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In a recent issue of Gut Feuchinger et al report a novel marker antibody for primary biliary cirrhosis (PBC) which may become useful in the diagnosis of PBC in the future.1 At present diagnosis is based on the presence of the M2 substrate of anti-mitochondrial antibody (AMA) in the sera and liver function tests. The American Association for the Study of Liver Disease (AASLD) recommend that a diagnosis of PBC can be made with a positive M2 antibody and cholestatic liver biochemistry (biopsy can be used to confirm) and that patients who are M2 positive only should be followed up with annual liver biochemistry.2 Interventions are available which may modify disease progression.3
We have recently reviewed the records of a group of patients testing positive for M2 autoantibodies to evaluate whether the AASLD guidelines were followed. We identified all patients testing positive for M2 antibody between January 2004 and July 2008 at two East London hospitals.
The results are summarised in figure 1. In total, 121 patients had a positive M2 antibody present in the time period investigated. Eight patients died leaving 113 patients testing positive alive. Of these only 46 had been formally assessed and diagnosed with early PBC/probable PBC. Two patients were re-tested and found to be M2 antibody negative and one patient was lost to follow-up. Sixty-four patients were not referred or investigated further. Of the 64 patients who were not investigated further 17 had a raised alkaline phosphatase at the time of M2 testing, 39 had normal ALP and eight had no liver biochemistry at that time. Of the 64 patients who were M2 positive but without a diagnosis of PBC, 28 have not had liver biochemistry measured within the last year and eight of the 64 patients have had no liver investigations at all.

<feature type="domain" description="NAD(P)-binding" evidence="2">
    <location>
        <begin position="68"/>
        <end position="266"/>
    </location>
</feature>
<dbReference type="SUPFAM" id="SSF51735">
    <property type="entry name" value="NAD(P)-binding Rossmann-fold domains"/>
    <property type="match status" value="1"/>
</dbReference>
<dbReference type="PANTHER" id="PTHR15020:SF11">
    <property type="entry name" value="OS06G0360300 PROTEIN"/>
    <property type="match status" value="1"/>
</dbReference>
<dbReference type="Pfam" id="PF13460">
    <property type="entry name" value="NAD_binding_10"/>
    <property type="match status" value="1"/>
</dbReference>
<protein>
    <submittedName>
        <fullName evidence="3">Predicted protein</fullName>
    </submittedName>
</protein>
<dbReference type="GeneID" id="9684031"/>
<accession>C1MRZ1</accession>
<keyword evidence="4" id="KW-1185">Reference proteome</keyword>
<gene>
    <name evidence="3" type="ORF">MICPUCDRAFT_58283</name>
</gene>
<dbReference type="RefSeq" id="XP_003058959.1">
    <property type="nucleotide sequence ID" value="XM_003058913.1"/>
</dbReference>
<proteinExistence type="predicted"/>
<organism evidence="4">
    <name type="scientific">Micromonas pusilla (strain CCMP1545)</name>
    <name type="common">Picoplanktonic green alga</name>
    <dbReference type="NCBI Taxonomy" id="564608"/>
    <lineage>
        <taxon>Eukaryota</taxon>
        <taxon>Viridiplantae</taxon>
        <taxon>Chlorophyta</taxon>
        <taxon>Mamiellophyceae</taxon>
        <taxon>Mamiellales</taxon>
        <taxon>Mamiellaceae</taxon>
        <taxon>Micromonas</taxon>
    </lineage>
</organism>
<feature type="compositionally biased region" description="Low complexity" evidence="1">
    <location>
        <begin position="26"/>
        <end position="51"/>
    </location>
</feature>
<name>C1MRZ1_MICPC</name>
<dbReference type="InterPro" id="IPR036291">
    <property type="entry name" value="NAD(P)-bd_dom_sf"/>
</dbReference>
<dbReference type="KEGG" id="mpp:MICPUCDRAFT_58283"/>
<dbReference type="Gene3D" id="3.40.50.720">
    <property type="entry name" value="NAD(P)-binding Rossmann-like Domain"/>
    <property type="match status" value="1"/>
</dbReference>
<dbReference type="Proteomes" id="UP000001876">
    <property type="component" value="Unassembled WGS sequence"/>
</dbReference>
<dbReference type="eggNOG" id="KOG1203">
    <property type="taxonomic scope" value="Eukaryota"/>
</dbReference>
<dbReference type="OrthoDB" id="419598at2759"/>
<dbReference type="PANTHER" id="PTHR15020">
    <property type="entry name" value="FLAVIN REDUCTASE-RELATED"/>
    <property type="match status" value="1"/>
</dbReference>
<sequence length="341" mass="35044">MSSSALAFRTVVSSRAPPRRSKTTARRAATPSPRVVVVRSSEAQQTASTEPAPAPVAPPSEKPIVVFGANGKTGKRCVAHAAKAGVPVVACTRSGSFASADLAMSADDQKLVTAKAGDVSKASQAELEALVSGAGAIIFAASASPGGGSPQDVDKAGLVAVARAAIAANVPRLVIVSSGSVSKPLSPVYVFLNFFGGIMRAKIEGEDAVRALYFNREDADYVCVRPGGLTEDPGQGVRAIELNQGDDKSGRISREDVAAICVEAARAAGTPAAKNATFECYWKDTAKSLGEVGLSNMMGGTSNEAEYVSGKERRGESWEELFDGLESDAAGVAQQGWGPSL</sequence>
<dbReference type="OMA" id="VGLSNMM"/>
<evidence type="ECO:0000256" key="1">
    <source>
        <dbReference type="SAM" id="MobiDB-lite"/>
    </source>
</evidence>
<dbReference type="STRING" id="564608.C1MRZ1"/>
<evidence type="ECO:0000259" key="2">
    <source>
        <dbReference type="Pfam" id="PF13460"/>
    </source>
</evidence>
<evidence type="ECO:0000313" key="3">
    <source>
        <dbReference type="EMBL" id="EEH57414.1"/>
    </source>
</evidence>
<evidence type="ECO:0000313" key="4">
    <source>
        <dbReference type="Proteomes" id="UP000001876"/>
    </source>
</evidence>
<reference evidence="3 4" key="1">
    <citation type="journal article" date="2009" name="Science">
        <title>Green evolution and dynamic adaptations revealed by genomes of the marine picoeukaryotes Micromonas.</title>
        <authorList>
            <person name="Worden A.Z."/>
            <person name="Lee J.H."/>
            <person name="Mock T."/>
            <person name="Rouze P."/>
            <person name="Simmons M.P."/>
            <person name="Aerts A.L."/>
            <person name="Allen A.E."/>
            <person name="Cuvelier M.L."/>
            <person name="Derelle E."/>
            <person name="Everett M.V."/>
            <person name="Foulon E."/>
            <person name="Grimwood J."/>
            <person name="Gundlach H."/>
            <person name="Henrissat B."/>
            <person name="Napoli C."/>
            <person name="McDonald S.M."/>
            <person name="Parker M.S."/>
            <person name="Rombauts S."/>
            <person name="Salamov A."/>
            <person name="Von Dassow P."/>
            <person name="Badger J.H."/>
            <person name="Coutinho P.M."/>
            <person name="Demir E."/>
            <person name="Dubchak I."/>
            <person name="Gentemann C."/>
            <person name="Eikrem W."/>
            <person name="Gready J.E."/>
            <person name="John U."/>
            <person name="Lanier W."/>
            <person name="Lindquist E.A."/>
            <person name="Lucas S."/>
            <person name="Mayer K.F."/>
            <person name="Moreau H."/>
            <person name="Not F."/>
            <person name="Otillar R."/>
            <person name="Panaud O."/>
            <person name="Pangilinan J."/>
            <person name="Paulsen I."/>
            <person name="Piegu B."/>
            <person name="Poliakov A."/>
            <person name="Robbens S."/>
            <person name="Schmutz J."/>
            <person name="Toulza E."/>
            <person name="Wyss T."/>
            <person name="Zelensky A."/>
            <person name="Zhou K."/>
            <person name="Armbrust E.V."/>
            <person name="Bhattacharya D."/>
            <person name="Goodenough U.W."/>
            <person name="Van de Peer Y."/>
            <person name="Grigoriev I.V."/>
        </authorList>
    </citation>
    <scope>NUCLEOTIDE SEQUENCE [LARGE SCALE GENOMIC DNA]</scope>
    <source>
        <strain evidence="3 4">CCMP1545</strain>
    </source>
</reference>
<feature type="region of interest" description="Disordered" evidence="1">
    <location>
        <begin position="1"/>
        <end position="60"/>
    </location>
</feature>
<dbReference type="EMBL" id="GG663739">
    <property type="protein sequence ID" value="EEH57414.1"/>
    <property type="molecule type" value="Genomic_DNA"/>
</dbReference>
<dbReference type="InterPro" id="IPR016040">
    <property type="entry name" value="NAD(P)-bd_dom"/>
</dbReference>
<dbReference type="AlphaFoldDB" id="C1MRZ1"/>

We concluded that early PBC is being under-diagnosed and under-investigated as only 40% (49/121) of patients testing positive for M2 antibodies were followed up appropriately. Of the patients with positive M2 antibody who were not diagnosed with early PBC 44% (28/64) were not receiving the advised annual follow-up; this figure could be higher as we are yet to see whether patients testing positive in 2008 are appropriately followed up (n=5). At least 17 of the 64 patients (27%) with anti-M2 antibodies and no further evaluation had other evidence of PBC (a raised alkaline phosphatase at the time of the test). The majority of patients with a positive M2 antibody test are being seen in a tertiary care setting but patients are not receiving the recommended diagnosis and follow-up, suggesting a need for better education of medical practitioners in the role of M2 antibodies in the diagnosis of PBC.
Our findings raise concerns that current poor understanding of the diagnostic importance of the M2 autoantibody undermine the value of future developments as reported by Feuchtinger et al.1
Competing interests None.
Provenance and peer review Not commissioned; not externally peer reviewed.
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